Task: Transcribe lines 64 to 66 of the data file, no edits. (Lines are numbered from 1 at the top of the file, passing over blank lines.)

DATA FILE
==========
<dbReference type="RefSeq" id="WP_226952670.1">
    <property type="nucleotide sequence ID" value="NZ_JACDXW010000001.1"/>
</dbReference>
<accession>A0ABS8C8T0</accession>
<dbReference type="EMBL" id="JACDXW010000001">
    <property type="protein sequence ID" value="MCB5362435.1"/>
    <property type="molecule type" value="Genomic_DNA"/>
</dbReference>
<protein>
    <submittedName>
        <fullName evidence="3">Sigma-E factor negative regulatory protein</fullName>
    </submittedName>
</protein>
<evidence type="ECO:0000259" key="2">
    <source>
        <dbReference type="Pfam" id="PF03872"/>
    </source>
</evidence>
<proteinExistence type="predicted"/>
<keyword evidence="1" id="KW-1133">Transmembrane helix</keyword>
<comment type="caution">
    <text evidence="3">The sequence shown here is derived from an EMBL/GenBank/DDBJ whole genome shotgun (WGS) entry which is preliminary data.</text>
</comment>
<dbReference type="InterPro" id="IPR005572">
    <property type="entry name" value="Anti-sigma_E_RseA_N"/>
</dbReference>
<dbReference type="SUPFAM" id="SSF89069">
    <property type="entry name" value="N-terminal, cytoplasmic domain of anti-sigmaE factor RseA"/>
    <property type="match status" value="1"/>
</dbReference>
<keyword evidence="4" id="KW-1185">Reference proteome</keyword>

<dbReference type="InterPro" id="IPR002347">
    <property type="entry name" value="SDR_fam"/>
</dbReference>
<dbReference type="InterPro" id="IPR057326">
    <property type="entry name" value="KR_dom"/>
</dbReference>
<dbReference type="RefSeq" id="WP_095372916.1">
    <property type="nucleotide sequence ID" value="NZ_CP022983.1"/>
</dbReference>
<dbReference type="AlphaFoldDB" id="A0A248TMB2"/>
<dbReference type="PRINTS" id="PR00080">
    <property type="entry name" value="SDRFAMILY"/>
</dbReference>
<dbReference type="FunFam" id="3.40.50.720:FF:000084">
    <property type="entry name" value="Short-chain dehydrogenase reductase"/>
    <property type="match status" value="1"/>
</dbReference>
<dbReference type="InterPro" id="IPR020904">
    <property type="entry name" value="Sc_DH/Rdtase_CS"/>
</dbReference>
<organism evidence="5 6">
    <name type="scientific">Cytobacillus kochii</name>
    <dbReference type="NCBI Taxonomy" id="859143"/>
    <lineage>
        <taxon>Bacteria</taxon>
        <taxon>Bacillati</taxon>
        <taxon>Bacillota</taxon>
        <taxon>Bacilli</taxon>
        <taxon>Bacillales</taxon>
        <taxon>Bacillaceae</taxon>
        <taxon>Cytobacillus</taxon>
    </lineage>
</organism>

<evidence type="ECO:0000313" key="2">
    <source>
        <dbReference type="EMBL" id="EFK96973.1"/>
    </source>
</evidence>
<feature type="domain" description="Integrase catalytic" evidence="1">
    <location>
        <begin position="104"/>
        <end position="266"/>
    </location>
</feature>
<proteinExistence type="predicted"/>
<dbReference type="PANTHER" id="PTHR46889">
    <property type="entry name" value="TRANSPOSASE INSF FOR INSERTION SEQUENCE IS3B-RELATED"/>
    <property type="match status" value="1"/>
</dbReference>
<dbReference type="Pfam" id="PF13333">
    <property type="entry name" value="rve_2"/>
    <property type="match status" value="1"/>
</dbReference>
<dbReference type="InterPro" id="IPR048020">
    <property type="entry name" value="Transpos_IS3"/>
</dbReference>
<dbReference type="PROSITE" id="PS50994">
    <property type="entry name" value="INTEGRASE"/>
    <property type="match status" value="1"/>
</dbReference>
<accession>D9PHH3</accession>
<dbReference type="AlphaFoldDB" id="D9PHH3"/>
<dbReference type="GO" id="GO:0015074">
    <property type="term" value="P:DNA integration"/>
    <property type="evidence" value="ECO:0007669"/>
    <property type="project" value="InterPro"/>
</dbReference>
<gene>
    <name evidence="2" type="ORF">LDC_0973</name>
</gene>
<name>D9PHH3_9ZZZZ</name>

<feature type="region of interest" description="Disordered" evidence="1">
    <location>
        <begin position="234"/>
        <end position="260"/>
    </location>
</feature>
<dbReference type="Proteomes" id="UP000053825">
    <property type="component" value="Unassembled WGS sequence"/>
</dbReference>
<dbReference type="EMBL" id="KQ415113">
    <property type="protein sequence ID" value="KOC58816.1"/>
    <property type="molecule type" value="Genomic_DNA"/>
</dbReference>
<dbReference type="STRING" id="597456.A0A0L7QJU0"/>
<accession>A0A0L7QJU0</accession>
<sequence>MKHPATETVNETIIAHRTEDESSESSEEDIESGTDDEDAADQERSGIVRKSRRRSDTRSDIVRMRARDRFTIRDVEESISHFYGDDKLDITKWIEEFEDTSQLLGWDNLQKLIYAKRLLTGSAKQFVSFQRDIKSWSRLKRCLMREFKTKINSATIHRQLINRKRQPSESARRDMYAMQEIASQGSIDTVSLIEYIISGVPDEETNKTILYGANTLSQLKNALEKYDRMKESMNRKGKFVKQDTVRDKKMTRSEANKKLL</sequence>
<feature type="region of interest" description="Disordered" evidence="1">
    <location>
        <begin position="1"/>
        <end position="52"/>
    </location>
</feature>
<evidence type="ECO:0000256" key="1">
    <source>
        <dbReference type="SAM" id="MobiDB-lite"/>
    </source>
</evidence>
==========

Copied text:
</organism>

<evidence type="ECO:0000313" key="2">
    <source>